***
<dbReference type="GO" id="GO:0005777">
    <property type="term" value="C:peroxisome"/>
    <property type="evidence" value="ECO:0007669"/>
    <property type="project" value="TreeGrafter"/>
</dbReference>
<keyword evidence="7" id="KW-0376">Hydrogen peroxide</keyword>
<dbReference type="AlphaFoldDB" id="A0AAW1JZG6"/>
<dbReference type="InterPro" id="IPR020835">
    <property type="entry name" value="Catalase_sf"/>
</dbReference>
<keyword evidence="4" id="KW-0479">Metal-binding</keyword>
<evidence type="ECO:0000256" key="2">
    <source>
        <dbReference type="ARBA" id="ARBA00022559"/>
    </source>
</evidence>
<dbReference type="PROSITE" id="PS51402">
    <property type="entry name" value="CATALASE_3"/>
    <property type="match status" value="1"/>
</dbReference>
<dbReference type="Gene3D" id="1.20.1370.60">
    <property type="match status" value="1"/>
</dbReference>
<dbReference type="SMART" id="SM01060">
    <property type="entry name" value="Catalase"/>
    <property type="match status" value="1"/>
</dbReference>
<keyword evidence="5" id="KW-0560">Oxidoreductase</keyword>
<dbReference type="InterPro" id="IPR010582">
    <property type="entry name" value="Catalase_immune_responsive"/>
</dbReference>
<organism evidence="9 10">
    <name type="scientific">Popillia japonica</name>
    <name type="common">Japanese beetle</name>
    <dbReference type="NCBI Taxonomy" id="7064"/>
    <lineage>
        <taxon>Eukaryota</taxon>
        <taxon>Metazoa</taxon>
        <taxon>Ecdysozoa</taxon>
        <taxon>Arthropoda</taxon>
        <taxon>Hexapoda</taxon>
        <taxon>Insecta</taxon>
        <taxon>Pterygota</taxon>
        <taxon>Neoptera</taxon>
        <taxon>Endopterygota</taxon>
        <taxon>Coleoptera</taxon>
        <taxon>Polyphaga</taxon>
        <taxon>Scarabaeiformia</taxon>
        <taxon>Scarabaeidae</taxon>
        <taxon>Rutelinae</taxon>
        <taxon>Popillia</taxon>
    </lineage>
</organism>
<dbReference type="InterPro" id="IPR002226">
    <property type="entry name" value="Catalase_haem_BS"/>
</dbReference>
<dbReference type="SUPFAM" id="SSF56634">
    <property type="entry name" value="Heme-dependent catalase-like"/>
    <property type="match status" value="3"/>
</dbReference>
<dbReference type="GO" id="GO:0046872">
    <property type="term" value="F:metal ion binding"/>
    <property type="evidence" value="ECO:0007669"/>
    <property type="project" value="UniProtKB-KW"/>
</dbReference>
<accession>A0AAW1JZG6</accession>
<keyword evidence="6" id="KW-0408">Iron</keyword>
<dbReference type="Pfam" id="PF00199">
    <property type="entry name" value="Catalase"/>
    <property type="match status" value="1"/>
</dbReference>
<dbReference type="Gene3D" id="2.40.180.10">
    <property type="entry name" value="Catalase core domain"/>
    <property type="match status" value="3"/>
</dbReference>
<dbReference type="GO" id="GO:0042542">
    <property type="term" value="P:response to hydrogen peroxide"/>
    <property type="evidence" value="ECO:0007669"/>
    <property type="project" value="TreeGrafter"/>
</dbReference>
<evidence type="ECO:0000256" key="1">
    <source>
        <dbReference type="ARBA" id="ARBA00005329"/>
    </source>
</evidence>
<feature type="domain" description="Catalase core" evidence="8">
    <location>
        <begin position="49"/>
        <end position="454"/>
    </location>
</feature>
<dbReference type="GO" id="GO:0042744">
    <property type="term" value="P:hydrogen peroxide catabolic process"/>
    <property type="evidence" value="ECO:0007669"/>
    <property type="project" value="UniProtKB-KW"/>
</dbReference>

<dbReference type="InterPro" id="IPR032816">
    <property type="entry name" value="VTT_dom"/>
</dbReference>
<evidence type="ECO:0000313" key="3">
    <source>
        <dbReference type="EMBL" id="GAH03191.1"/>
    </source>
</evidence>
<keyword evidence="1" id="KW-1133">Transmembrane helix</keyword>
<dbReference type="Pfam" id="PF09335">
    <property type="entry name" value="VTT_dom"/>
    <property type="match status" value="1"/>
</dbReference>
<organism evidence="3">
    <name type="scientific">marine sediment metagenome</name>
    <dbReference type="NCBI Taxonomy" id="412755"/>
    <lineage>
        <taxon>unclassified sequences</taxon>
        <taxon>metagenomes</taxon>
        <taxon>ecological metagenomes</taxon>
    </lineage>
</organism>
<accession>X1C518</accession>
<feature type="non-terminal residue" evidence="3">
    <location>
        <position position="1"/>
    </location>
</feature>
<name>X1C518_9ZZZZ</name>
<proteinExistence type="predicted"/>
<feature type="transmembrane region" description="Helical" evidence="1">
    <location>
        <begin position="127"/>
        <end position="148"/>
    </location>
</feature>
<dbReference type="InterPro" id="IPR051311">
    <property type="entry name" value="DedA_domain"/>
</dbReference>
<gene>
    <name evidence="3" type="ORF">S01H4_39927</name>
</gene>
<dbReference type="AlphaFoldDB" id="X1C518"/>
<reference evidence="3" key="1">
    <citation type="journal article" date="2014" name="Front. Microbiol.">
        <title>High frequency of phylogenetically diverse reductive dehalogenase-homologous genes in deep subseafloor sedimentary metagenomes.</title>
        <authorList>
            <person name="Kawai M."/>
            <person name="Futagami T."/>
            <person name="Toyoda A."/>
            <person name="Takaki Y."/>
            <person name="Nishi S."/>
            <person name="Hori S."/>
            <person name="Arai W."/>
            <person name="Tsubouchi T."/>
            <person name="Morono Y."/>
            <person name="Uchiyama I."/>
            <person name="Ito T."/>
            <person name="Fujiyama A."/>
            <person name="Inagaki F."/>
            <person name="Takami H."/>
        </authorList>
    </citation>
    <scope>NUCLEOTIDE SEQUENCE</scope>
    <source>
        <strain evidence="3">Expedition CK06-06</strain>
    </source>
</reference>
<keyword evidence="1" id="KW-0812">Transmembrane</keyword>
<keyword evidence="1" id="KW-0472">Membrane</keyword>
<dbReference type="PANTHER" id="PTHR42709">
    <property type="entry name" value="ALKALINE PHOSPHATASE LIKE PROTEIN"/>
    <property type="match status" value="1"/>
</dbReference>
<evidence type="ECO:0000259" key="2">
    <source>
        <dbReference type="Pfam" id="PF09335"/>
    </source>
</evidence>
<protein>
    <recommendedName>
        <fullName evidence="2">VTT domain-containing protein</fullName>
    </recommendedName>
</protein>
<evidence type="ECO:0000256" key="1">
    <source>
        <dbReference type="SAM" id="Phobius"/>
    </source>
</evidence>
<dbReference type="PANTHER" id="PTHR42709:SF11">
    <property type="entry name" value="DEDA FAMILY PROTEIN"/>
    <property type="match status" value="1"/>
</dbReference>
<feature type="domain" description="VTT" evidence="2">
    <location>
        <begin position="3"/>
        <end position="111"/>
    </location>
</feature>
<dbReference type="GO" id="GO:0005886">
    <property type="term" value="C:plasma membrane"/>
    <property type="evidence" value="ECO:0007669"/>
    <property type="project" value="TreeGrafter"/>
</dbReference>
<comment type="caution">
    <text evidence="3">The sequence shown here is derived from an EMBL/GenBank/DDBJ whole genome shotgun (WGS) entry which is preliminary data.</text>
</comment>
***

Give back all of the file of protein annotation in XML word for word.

<dbReference type="GO" id="GO:0005777">
    <property type="term" value="C:peroxisome"/>
    <property type="evidence" value="ECO:0007669"/>
    <property type="project" value="TreeGrafter"/>
</dbReference>
<keyword evidence="7" id="KW-0376">Hydrogen peroxide</keyword>
<dbReference type="AlphaFoldDB" id="A0AAW1JZG6"/>
<dbReference type="InterPro" id="IPR020835">
    <property type="entry name" value="Catalase_sf"/>
</dbReference>
<keyword evidence="4" id="KW-0479">Metal-binding</keyword>
<evidence type="ECO:0000256" key="2">
    <source>
        <dbReference type="ARBA" id="ARBA00022559"/>
    </source>
</evidence>
<dbReference type="PROSITE" id="PS51402">
    <property type="entry name" value="CATALASE_3"/>
    <property type="match status" value="1"/>
</dbReference>
<dbReference type="Gene3D" id="1.20.1370.60">
    <property type="match status" value="1"/>
</dbReference>
<dbReference type="SMART" id="SM01060">
    <property type="entry name" value="Catalase"/>
    <property type="match status" value="1"/>
</dbReference>
<keyword evidence="5" id="KW-0560">Oxidoreductase</keyword>
<dbReference type="InterPro" id="IPR010582">
    <property type="entry name" value="Catalase_immune_responsive"/>
</dbReference>
<organism evidence="9 10">
    <name type="scientific">Popillia japonica</name>
    <name type="common">Japanese beetle</name>
    <dbReference type="NCBI Taxonomy" id="7064"/>
    <lineage>
        <taxon>Eukaryota</taxon>
        <taxon>Metazoa</taxon>
        <taxon>Ecdysozoa</taxon>
        <taxon>Arthropoda</taxon>
        <taxon>Hexapoda</taxon>
        <taxon>Insecta</taxon>
        <taxon>Pterygota</taxon>
        <taxon>Neoptera</taxon>
        <taxon>Endopterygota</taxon>
        <taxon>Coleoptera</taxon>
        <taxon>Polyphaga</taxon>
        <taxon>Scarabaeiformia</taxon>
        <taxon>Scarabaeidae</taxon>
        <taxon>Rutelinae</taxon>
        <taxon>Popillia</taxon>
    </lineage>
</organism>
<dbReference type="InterPro" id="IPR002226">
    <property type="entry name" value="Catalase_haem_BS"/>
</dbReference>
<dbReference type="SUPFAM" id="SSF56634">
    <property type="entry name" value="Heme-dependent catalase-like"/>
    <property type="match status" value="3"/>
</dbReference>
<dbReference type="GO" id="GO:0046872">
    <property type="term" value="F:metal ion binding"/>
    <property type="evidence" value="ECO:0007669"/>
    <property type="project" value="UniProtKB-KW"/>
</dbReference>
<accession>A0AAW1JZG6</accession>
<keyword evidence="6" id="KW-0408">Iron</keyword>
<dbReference type="Pfam" id="PF00199">
    <property type="entry name" value="Catalase"/>
    <property type="match status" value="1"/>
</dbReference>
<dbReference type="Gene3D" id="2.40.180.10">
    <property type="entry name" value="Catalase core domain"/>
    <property type="match status" value="3"/>
</dbReference>
<dbReference type="GO" id="GO:0042542">
    <property type="term" value="P:response to hydrogen peroxide"/>
    <property type="evidence" value="ECO:0007669"/>
    <property type="project" value="TreeGrafter"/>
</dbReference>
<evidence type="ECO:0000256" key="1">
    <source>
        <dbReference type="ARBA" id="ARBA00005329"/>
    </source>
</evidence>
<feature type="domain" description="Catalase core" evidence="8">
    <location>
        <begin position="49"/>
        <end position="454"/>
    </location>
</feature>
<dbReference type="GO" id="GO:0042744">
    <property type="term" value="P:hydrogen peroxide catabolic process"/>
    <property type="evidence" value="ECO:0007669"/>
    <property type="project" value="UniProtKB-KW"/>
</dbReference>

<dbReference type="InterPro" id="IPR032816">
    <property type="entry name" value="VTT_dom"/>
</dbReference>
<evidence type="ECO:0000313" key="3">
    <source>
        <dbReference type="EMBL" id="GAH03191.1"/>
    </source>
</evidence>
<keyword evidence="1" id="KW-1133">Transmembrane helix</keyword>
<dbReference type="Pfam" id="PF09335">
    <property type="entry name" value="VTT_dom"/>
    <property type="match status" value="1"/>
</dbReference>
<organism evidence="3">
    <name type="scientific">marine sediment metagenome</name>
    <dbReference type="NCBI Taxonomy" id="412755"/>
    <lineage>
        <taxon>unclassified sequences</taxon>
        <taxon>metagenomes</taxon>
        <taxon>ecological metagenomes</taxon>
    </lineage>
</organism>
<accession>X1C518</accession>
<feature type="non-terminal residue" evidence="3">
    <location>
        <position position="1"/>
    </location>
</feature>
<name>X1C518_9ZZZZ</name>
<proteinExistence type="predicted"/>
<feature type="transmembrane region" description="Helical" evidence="1">
    <location>
        <begin position="127"/>
        <end position="148"/>
    </location>
</feature>
<dbReference type="InterPro" id="IPR051311">
    <property type="entry name" value="DedA_domain"/>
</dbReference>
<gene>
    <name evidence="3" type="ORF">S01H4_39927</name>
</gene>
<dbReference type="AlphaFoldDB" id="X1C518"/>
<reference evidence="3" key="1">
    <citation type="journal article" date="2014" name="Front. Microbiol.">
        <title>High frequency of phylogenetically diverse reductive dehalogenase-homologous genes in deep subseafloor sedimentary metagenomes.</title>
        <authorList>
            <person name="Kawai M."/>
            <person name="Futagami T."/>
            <person name="Toyoda A."/>
            <person name="Takaki Y."/>
            <person name="Nishi S."/>
            <person name="Hori S."/>
            <person name="Arai W."/>
            <person name="Tsubouchi T."/>
            <person name="Morono Y."/>
            <person name="Uchiyama I."/>
            <person name="Ito T."/>
            <person name="Fujiyama A."/>
            <person name="Inagaki F."/>
            <person name="Takami H."/>
        </authorList>
    </citation>
    <scope>NUCLEOTIDE SEQUENCE</scope>
    <source>
        <strain evidence="3">Expedition CK06-06</strain>
    </source>
</reference>
<keyword evidence="1" id="KW-0812">Transmembrane</keyword>
<keyword evidence="1" id="KW-0472">Membrane</keyword>
<dbReference type="PANTHER" id="PTHR42709">
    <property type="entry name" value="ALKALINE PHOSPHATASE LIKE PROTEIN"/>
    <property type="match status" value="1"/>
</dbReference>
<evidence type="ECO:0000259" key="2">
    <source>
        <dbReference type="Pfam" id="PF09335"/>
    </source>
</evidence>
<protein>
    <recommendedName>
        <fullName evidence="2">VTT domain-containing protein</fullName>
    </recommendedName>
</protein>
<evidence type="ECO:0000256" key="1">
    <source>
        <dbReference type="SAM" id="Phobius"/>
    </source>
</evidence>
<dbReference type="PANTHER" id="PTHR42709:SF11">
    <property type="entry name" value="DEDA FAMILY PROTEIN"/>
    <property type="match status" value="1"/>
</dbReference>
<feature type="domain" description="VTT" evidence="2">
    <location>
        <begin position="3"/>
        <end position="111"/>
    </location>
</feature>
<dbReference type="GO" id="GO:0005886">
    <property type="term" value="C:plasma membrane"/>
    <property type="evidence" value="ECO:0007669"/>
    <property type="project" value="TreeGrafter"/>
</dbReference>
<comment type="caution">
    <text evidence="3">The sequence shown here is derived from an EMBL/GenBank/DDBJ whole genome shotgun (WGS) entry which is preliminary data.</text>
</comment>